DiabetesCare.net: How would you characterize what the procedure has done for you?

White: It is like having a burden lifted from you. I have so much more energy, and my whole body feels healthy. As far as the day-to-day things, I can do anything I want without having to worrying about low blood sugars. I don’t have to stop what I’m doing, whether out for a walk or at work, because my blood sugar is low.

For the transplant study I’m was in, I tested my blood sugar six to seven times a day. I still do it four or five times a day as I need to guide myself through this. My endocrinologist wants me to get a continuous glucose monitor so that I can know if I ever go high. He believes it is very bad for my islets.

As far as my diet, I do keep my carbs to a minimum. I do watch what I eat just because I felt my implanted islets are not as strong as someone who is not diabetic. I do want to appreciate my islets and want them to last as long as possible.

I still walk and do exercise every single day too.

DiabetesCare.net: In thinking about people with diabetes who exercise, do you still measure your glucose around exercise?

White: As far as exercise now, it really does make a difference. Before the transplant, I had such wild swings I couldn’t get a gauge on exercise. The phase I’m at now is something I longed for. I am successful at self-treatment now.
 
If I’m supposed to take a unit of insulin to cover a meal, I do and it works. Now, if I eat a big meal and exercise, I can forgo the one unit of insulin and the exercise does that for me.

DiabetesCare.net: What would you tell other people who are reading about an islet transplant and considering it for themselves?

White: Timing is everything. The first thing is your age. If you are in your mid-20s, look at the research right now; there are so many projects that are improving this procedure. I would say, ‘wait and see what the next version is going to be.’ Even if you a little bit older than that, you want to wait as long as you can. Then again, do not wait too long because you have to be healthy enough to pass all the tests and be healthy enough to be on the immunosuppressives.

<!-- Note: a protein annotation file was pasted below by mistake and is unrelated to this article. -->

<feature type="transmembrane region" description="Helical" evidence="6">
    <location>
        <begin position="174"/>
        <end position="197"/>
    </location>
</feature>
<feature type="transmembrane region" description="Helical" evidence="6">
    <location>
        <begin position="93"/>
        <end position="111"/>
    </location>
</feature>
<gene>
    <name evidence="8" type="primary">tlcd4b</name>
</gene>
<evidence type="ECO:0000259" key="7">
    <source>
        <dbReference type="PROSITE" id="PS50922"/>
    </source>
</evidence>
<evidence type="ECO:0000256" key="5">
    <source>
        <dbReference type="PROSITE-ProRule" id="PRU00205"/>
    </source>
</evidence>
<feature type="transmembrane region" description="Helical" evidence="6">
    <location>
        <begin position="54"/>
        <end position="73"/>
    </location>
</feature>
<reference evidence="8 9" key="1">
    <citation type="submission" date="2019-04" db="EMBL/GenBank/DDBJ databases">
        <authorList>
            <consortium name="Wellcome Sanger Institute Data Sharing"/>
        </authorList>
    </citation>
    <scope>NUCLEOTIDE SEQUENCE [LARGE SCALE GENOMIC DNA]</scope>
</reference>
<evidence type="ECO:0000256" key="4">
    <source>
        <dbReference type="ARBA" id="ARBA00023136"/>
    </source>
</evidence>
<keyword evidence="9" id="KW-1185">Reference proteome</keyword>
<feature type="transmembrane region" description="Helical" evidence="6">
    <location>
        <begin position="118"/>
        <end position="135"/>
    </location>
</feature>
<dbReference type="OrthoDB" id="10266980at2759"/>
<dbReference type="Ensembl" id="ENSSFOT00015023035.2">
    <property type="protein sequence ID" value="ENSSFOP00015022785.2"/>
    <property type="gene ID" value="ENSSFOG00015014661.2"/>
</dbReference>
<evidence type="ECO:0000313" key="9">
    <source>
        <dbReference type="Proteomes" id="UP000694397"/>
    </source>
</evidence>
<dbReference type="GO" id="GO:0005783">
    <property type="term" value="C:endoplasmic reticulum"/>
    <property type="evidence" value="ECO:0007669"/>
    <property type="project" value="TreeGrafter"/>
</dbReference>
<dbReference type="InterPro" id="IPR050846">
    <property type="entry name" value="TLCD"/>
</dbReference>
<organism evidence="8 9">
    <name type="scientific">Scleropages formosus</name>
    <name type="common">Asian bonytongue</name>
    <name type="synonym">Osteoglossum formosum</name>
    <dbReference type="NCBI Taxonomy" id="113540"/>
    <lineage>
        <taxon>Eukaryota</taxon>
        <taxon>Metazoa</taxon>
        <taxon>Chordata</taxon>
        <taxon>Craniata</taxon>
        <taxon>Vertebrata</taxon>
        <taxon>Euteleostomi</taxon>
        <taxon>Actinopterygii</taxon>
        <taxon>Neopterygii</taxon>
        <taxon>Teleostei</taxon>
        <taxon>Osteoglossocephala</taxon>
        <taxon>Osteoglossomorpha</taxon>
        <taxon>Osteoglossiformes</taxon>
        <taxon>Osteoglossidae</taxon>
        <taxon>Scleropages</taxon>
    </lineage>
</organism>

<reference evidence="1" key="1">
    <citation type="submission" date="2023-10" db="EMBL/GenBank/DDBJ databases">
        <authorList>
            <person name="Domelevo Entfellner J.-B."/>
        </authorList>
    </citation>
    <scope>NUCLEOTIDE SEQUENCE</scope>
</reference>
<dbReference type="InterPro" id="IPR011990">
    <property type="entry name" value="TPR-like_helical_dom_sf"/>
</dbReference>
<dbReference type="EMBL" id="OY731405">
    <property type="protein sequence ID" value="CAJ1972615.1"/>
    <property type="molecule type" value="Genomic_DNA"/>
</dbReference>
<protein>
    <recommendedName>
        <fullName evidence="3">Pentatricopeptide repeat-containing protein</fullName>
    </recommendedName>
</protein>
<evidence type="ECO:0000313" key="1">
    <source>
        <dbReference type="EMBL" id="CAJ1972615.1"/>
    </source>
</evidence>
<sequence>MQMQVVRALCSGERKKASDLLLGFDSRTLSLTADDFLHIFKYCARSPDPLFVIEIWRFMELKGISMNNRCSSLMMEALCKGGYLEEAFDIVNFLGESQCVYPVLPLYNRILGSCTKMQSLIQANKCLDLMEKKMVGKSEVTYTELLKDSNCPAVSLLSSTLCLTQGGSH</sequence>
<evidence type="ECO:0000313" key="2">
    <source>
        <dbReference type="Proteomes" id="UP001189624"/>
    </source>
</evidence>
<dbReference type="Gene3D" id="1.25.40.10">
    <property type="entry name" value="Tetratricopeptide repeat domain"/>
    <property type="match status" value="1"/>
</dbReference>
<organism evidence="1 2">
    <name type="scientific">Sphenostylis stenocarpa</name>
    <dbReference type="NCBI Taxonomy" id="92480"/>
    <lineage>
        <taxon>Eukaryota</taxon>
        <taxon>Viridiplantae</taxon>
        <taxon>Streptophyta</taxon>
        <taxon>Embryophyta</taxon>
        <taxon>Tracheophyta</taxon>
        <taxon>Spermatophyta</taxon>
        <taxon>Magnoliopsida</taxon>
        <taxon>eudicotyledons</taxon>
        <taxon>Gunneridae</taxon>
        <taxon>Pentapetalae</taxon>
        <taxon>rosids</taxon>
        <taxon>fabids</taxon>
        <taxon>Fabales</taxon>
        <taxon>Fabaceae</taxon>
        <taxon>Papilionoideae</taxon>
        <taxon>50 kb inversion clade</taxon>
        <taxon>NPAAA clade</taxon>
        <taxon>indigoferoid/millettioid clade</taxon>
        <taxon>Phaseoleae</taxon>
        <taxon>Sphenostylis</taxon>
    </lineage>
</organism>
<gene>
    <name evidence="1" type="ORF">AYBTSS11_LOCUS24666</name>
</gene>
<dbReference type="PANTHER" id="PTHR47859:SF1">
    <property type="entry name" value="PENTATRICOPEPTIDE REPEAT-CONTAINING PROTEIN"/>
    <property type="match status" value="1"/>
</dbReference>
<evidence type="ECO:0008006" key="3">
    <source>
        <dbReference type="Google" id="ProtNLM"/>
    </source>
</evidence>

However, I would recommend it to anyone whose blood sugar is out of control, and if the person is losing hope. I believe hope is a big indicator. It really helps physically and emotionally to see the other side of life with the transplant, even if it is temporary. I really think my organs are thanking me for this long break of not having the high blood sugars coursing through me. As one of my islet cell friends has said, ‘everyone worries about the immunosuppressants, but if have uncontrolled blood sugar, and you don’t have this option, you might be on immunosuppresants for a kidney transplant.’ 

You never know the path not taken, but I think I might have been on that course for a kidney transplant. It was my worst nightmare to think that I might have to go on dialysis.

As far as the immunosuppresants, there are short term and long term side effects. The short term effects include mouth sores and diarrhea, and of course they are both treatable and temporary. I have had no side effects for over a year. However, there is the long-term concern of kidney issues, which is something you have to think about.

For example, my kidney’s creatinine numbers are starting to drift upward. Both my endocrinologist and the Schulze physicians are worried about that. They urged me to see a nephrologist--which I did. If it became really bad, I would have to decide if I want to risk my kidneys while on the immunosuppressives or do I want to go back to where I was before. Neither is a pleasant thought at all. There is also a higher risk of cancer.

I’m only three years into it, and I do know people who are farther along than I and they don’t have any complications.

DiabetesCare.net: Why did you decide to create the Pancreatic Islet Cell Transplant Recipients Group on Facebook and can you describe who the group is made up of?

White: I wish I could take credit for forming the group, but I have to give credit to Matt Jay and he is somebody who found me through my blog. We had a conversation and next thing you know he created this Facebook page, with just the two of us on it. However, everyone who had contacted me from the blog, I saved their e-mail addresses. I then began e-mailing invitations for them to join.

It is a wonderful asset because there are so few of us. We are going through a monumental experience and because of HIPPA the nurses and doctors cannot help us find each other. It was really hard not to have anybody to talk to. Now we have over 150 members and there are about 15 to 20 transplant recipients on there. Some are on the waiting list, others are parents who are watching it for their children, and some are those just considering it.

We are a positive and happy group, but we are very frank about what we are going through. We joke that there must be something implanted with the islets that makes us want to share information with one another. We can get together with our worries, but we feel we have received this amazing gift and we want to share it with other people.

In next week`s Up Close, DiabetesCare.net is going to feature an interview with Schulze`s Dr. Flanagan who will delve deeper into the medical aspects of islet cell transplantation and the future of the procedure.